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Beale Street Blues (1)
While experts in blues music do not take William Christopher Handy's appellation of "Father of the Blues" very seriously, he was the first composer to take advantage of the potential blues as popular musical form. His "St. Louis Blues" (1914) became one of the most enduring -- almost monolithic in stature -- of American popular songs.
Handy was born in Florence, AL, into a family that frowned upon music-making as sinful and seditious; when as a high school student he purchased a cornet, Handy was forced to keep it a secret from his family. Although he'd earned a teaching certificate by 1892, he worked as a pipe fitter and, in the off hours, played with a string band called the Lauzetta Quartet. By 1896, he had joined the Mahara Minstrel Troupe, touring the American South and Caribbean until 1903, excepting a period in 1900-1901 when he served on the faculty of the Agricultural and Mechanical College in Normal, AL. In 1903, Handy took over the leadership of the Knights of Pythias band of Clarksdale, MS; by 1909, Handy had moved the band to Memphis and operated out of an office on Beale Street.
While waiting for a train in 1903, Handy heard what he called "the crude singing of the negro down there," an early blues singer -- some experts have speculated that Handy may have heard Henry Sloan, a mysterious bluesman who is said to have been Charley Patton's teacher. Shortly after arriving in Memphis, Handy wrote a campaign song for mayoral candidate Edward Crump, "Mister Crump Don't Like It," which had a vaguely bluesy sound to it; it became a regional hit, even though Crump made it into office by only 79 votes. In 1913, Handy published "Mister Crump" in a slightly reworked version as "The Memphis Blues," slightly behind "Dallas Blues" by Oklahoma City-based composer Hart Wand -- for years, "The Memphis Blues" was regarded as the first published blues song. Stung by the fact that "The Memphis Blues" sold thousands of dollars worth of sheet music, yet he'd received only $100 for the piece, Handy published his next song, "St. Louis Blues," through his own imprint, which he shared with his lyricist and business partner, Harry Pace. This copyright went on to net Handy a handsome profit as one of the most popular and oft-recorded tunes of the twentieth century. In the years to follow, Handy also published "Yellow Dog Blues," "Beale Street Blues," and "Aunt Hagar's Blues," all huge successes that inspired a trend in popular music in the years 1916-1923 that witnessed an explosion of Tin Pan Alley songs with the word "blues" in the title that contained no blues at all.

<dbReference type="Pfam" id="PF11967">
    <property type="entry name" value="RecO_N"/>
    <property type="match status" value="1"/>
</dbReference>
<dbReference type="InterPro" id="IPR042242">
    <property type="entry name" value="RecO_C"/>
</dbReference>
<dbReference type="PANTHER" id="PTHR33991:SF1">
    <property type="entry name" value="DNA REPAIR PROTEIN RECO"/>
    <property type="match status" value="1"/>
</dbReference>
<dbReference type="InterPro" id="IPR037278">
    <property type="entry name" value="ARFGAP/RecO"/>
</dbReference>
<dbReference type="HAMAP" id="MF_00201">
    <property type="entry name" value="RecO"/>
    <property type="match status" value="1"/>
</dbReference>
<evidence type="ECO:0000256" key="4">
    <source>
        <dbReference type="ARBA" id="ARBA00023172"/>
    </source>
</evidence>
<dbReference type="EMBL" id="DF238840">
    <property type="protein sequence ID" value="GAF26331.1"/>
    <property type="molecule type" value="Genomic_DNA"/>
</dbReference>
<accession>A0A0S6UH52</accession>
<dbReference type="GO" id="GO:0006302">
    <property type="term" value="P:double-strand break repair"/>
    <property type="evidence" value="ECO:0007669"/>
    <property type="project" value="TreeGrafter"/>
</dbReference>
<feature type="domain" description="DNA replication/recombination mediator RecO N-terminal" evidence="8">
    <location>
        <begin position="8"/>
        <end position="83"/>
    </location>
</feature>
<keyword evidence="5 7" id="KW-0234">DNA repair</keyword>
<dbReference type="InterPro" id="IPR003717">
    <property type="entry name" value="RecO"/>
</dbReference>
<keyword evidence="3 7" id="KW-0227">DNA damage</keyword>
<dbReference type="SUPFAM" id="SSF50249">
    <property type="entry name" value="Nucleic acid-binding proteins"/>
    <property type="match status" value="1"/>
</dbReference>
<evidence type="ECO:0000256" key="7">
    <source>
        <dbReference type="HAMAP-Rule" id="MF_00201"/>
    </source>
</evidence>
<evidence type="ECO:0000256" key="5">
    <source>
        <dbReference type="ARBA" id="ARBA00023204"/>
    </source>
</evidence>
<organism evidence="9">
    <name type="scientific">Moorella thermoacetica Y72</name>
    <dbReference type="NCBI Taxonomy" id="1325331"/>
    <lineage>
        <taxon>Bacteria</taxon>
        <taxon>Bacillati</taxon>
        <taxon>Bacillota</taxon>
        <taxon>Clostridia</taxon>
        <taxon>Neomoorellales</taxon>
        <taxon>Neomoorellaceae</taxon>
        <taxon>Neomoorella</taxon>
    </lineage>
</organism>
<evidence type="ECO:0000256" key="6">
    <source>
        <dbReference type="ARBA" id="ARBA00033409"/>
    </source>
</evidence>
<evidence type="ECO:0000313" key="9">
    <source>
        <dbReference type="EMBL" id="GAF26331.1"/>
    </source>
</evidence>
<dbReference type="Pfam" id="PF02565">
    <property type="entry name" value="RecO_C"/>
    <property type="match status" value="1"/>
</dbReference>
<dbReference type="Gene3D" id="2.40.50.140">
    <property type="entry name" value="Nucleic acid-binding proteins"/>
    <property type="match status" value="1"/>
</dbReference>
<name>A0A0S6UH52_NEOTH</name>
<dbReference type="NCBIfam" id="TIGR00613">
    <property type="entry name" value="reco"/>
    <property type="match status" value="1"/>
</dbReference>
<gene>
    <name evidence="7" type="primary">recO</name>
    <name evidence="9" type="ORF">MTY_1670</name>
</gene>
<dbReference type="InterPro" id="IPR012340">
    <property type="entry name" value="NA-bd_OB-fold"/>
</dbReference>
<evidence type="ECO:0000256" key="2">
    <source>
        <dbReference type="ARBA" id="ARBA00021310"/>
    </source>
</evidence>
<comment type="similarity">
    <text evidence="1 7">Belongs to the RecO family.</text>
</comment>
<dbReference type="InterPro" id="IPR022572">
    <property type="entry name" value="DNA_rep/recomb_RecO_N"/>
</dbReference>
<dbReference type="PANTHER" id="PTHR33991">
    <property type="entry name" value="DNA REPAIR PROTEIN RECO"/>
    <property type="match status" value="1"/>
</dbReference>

Handy's band made its first recordings for Paramount in 1917, and in 1920 Handy and Pace split up, with Pace going to New York to found Black Swan Records, the first African-American record label. "Aunt Hagar's Blues" in 1922 was Handy's last considerable commercial success, and from 1923, his worklist is heavy with arrangements of gospel material and some semi-serious compositions. Handy also took up writing as an avocation, publishing Blues: An Anthology (1926), Negro Composers and Authors in the United States (1935), his autobiography Father of the Blues (1941), and Unsung Americans Sung (1944). Throughout these years, Handy's eyesight was steadily failing, and an accident in 1941 rendered him totally blind.
Handy, nonetheless, enjoyed great celebrity during his lifetime as "father of the blues"; in 1958, the year Handy died, a highly fictionalized account of his life was made into a motion picture, St. Louis Blues, starring Nat King Cole. Handy's celebrity status and recognition as the "father of the blues" did not long outlast him, though a park in Memphis is named after him, as are the annual W.C. Handy Blues Awards.
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